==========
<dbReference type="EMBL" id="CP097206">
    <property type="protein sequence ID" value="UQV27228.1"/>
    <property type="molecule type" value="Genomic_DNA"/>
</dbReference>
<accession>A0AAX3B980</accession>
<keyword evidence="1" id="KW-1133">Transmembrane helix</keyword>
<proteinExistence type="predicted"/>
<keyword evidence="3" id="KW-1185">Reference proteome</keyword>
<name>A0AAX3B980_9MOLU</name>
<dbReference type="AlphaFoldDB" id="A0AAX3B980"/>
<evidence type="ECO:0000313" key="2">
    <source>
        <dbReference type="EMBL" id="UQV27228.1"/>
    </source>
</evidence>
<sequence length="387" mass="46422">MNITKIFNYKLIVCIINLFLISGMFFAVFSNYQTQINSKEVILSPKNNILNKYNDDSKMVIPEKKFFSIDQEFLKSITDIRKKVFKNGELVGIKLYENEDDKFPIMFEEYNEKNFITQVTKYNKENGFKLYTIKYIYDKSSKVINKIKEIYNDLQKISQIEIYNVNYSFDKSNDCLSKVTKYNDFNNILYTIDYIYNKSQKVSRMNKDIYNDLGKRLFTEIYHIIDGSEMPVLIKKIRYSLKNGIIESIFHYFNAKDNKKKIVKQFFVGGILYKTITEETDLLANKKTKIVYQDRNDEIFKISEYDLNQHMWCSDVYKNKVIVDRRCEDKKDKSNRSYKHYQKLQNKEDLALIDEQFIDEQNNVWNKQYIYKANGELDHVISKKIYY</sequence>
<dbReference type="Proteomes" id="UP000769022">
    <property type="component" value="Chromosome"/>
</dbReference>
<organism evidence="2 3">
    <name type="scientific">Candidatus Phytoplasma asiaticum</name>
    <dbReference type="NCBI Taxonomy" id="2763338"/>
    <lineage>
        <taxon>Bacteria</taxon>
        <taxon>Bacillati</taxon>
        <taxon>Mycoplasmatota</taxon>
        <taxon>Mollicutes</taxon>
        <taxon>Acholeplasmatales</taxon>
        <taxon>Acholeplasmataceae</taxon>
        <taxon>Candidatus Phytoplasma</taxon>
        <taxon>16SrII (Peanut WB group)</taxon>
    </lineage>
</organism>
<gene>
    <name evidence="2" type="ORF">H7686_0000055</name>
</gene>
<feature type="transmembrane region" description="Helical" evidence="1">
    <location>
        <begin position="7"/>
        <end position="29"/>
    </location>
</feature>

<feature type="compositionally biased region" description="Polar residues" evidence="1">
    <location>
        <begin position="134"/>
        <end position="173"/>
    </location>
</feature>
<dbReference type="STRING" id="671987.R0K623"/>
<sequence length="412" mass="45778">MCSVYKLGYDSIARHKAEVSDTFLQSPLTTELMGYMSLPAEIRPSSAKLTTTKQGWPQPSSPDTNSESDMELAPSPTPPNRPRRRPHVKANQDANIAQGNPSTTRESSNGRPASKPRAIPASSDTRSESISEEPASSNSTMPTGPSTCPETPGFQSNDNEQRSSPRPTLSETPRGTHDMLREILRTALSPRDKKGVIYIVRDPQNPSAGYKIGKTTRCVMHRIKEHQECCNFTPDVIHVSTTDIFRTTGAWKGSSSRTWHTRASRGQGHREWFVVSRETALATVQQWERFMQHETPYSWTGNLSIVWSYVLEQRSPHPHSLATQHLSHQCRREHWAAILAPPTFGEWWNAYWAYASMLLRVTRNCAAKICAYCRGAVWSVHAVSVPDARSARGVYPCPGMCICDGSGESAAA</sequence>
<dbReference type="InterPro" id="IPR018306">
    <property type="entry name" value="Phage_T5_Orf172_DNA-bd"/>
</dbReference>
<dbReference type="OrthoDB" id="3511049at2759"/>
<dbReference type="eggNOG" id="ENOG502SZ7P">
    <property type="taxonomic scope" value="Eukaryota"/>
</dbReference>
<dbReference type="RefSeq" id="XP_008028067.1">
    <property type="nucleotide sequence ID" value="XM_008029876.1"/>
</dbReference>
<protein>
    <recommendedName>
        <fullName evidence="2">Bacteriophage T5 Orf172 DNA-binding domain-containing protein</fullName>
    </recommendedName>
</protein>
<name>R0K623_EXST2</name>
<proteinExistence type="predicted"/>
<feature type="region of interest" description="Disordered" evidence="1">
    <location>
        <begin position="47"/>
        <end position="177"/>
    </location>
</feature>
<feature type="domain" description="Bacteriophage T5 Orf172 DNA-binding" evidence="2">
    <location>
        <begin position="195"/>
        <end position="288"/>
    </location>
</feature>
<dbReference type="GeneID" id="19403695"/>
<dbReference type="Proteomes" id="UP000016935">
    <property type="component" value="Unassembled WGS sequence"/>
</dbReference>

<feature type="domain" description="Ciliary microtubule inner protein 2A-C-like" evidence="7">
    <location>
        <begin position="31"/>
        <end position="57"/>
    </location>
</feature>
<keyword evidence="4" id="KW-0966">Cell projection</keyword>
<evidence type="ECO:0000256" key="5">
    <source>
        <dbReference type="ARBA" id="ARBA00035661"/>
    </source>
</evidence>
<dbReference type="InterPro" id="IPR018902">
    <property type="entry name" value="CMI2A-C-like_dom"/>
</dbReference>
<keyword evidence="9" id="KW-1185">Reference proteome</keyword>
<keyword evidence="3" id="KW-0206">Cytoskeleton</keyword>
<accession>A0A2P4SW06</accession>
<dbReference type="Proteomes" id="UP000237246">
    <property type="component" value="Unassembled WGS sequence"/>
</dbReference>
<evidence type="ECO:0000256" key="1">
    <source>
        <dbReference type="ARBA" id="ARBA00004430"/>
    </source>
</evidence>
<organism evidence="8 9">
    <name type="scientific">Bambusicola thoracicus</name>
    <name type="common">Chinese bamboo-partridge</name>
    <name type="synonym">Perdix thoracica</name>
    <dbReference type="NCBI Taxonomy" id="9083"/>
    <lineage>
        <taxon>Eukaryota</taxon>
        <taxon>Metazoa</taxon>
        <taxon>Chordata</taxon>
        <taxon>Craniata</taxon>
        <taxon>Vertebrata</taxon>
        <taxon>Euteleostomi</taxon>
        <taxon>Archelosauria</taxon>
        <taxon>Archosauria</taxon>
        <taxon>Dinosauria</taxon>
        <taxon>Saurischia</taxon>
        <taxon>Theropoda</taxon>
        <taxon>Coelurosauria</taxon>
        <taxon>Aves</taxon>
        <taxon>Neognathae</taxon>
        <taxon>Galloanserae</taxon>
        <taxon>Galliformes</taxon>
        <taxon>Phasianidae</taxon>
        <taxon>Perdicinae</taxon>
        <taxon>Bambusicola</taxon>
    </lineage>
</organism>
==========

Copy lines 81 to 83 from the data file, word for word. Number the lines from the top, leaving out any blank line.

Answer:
<dbReference type="Proteomes" id="UP000016935">
    <property type="component" value="Unassembled WGS sequence"/>
</dbReference>